Inspiration for my posts often comes from the blogs I follow. A poignant piece will strike an all-too familiar chord in me and as I read I will be saying aloud to writer, as if they are sitting beside me and can hear, “I know this too.”
Earlier this week I read a piece written by Fiona at Wonderfully Wired called, Onwards and Upwards My Friends… It’s a beautiful piece about how far her family has come in its journey with autism.
Now there’s a subject near and dear to me.
How far we have come.
As a veteran mom I can confirm all that Fiona says and as I read, I joined her chorus with an “Amen!”
And an ”Absolutely”!
And a “This does happen!”
And my thoughts took me back to a piece written almost nine years. It’s about a day in the park with my son, and how very, very far we had come.
Flashback to February 2004
I am sitting in the park on a beautiful February afternoon. Meg has been anxious to come for several weeks but the weather hasn’t been nice enough to be out. That is not the case today. I am so glad that it is warm and sunny. The kids are playing, happy to be outside and I am sitting on a bench, soaking in not only the sunshine but what it feels like to actually sit at the park and relax.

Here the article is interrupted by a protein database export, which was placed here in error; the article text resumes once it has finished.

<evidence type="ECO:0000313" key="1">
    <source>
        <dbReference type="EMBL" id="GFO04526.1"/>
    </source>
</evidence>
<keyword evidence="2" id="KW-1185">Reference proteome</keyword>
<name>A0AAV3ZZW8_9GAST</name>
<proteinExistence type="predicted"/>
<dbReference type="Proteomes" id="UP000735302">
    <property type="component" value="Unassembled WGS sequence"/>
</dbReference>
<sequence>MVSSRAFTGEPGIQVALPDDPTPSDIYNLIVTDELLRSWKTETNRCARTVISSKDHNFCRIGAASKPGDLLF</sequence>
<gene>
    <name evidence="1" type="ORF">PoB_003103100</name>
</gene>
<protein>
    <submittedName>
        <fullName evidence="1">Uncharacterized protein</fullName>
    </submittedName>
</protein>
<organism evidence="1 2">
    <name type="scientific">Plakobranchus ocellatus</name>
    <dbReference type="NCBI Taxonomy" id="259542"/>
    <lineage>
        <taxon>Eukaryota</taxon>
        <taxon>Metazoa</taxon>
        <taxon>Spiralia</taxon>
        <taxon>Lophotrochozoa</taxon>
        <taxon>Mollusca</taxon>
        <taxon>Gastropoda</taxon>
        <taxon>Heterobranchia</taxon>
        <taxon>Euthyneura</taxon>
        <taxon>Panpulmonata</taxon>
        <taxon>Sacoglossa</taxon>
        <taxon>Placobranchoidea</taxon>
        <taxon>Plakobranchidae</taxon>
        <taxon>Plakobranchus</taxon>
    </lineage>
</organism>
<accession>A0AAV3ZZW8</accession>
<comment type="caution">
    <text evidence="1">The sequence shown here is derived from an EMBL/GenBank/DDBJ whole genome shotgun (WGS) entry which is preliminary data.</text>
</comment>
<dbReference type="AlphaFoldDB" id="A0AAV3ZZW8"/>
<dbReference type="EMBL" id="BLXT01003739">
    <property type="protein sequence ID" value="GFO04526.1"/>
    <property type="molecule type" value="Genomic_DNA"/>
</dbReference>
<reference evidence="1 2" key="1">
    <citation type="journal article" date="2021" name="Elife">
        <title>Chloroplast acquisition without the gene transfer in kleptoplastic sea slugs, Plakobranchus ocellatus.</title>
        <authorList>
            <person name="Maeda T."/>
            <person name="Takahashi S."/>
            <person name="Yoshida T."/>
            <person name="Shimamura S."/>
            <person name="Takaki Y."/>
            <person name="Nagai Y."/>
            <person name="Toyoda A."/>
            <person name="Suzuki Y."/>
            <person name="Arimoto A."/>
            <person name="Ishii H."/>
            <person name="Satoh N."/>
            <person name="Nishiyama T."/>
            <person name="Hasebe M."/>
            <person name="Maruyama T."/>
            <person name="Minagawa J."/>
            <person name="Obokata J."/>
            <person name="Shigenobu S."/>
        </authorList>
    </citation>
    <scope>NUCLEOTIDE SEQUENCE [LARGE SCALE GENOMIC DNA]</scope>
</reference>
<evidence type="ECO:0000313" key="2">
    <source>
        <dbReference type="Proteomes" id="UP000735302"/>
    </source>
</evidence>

Not far from me, a little girl is throwing a tantrum. She is screaming that she doesn’t want to leave. Through her hysterical sobs I can hear her saying ”I want to stay here.” I understand being upset by not feeling in control. I can understand crying and being upset by something ending that I don’t want to end. It must be difficult to be three or four and not feel in control of most things in your life. It looks like the little girl is with her grandmother, who is staying very calm through out this ordeal. She has not engaged in the tantrum, rather she has let her work through it on her own.